British eco-architect Bill Dunster has taken advice from the off-grid community and launched plans for small, off-grid holiday homes around the world.
The £40k-50k ($70k-85k) buildings would not need a connection to electricity, gas or sewerage utilities and Dunster says he is in talks with tourism companies to design the holiday homes.
The architect has produced draft plans for 30m2 “Landark” cabins, designed to sleep up to six people. They will include a composting toilet, wood-fired kitchen stove, a green roof and solar panels. A communal wind turbine could be installed where the cabins are built in a cluster.
The buildings could also be used as affordable homes or offices, but it is likely that their first commercial application will be for holiday-makers. ZEDfactory is scouting out sites where the timber cabins could be marketed as “luxury camping” accommodation.
It is in talks with partners in the West Country, Scotland and the Pyrenees; between eight and 15 cabins could be built in each of these sites.
Dunster is hoping that the designs will also be attractive as green homes for low-income residents.
He said: “If you’ve got not very much money and you want to live in a comfortable home run entirely from renewable energy that sits beautifully in the landscape, then this is it.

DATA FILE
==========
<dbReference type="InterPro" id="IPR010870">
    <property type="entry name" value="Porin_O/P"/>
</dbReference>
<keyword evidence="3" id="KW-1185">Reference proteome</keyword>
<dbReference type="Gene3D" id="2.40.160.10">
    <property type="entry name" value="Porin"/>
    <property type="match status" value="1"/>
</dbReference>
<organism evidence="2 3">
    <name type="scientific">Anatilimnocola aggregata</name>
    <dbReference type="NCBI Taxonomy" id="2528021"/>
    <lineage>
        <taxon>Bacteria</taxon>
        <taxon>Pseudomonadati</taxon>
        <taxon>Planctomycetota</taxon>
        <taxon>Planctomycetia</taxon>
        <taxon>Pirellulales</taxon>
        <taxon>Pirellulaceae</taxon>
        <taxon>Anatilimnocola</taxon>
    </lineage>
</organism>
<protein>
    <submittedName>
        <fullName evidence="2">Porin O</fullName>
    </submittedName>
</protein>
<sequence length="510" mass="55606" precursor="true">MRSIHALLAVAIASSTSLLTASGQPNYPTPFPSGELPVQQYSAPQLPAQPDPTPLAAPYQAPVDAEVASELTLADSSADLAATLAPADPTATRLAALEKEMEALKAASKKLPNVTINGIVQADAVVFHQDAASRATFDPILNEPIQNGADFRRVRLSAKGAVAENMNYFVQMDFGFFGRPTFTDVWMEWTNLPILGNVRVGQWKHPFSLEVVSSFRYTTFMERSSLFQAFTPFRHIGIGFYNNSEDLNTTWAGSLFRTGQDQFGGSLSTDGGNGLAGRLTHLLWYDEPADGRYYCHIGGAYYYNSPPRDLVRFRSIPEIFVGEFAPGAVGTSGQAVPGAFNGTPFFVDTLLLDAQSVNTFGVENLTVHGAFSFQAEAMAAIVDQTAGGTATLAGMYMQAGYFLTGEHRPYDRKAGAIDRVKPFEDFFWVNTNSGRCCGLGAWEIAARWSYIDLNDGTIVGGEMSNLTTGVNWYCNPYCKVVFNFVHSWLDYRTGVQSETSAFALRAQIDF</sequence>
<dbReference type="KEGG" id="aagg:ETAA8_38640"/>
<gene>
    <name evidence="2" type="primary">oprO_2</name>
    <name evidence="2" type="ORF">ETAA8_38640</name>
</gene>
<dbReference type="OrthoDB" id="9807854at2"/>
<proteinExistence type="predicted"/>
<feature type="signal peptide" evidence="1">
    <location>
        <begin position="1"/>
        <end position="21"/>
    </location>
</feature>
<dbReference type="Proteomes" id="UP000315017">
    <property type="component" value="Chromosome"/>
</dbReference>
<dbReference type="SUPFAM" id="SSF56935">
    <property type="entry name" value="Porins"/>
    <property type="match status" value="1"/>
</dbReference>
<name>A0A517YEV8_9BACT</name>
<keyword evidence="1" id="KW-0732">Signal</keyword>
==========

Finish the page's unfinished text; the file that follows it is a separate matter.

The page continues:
“In some ways it’s more desirable than a conventional home with all its costs and its problems. Do you want to spend your life paying off a mortgage or just whack one of these down?”
He said the lodges, which do not need conventional foundations, could be built in the countryside, in supermarket car parks or even on the top of existing buildings. They would be easy to move or to recycle, and would leave “no permanent damage” to their previous site.
The designs are likely to raise eyebrows among critics of microrenewables, who say solar and wind are too unreliable to cover all energy needs. But Dunster has argued that on-site renewables are sufficient as long as people cut the amount of energy they consume.
John Shakespeare, product designer at ZEDfactory who has led the design team, said: “It’s about going back to nature. The cabins don’t have a huge electricity load and there will be batteries that charge up on solar power. We are confident it can provide electricity all the time.”
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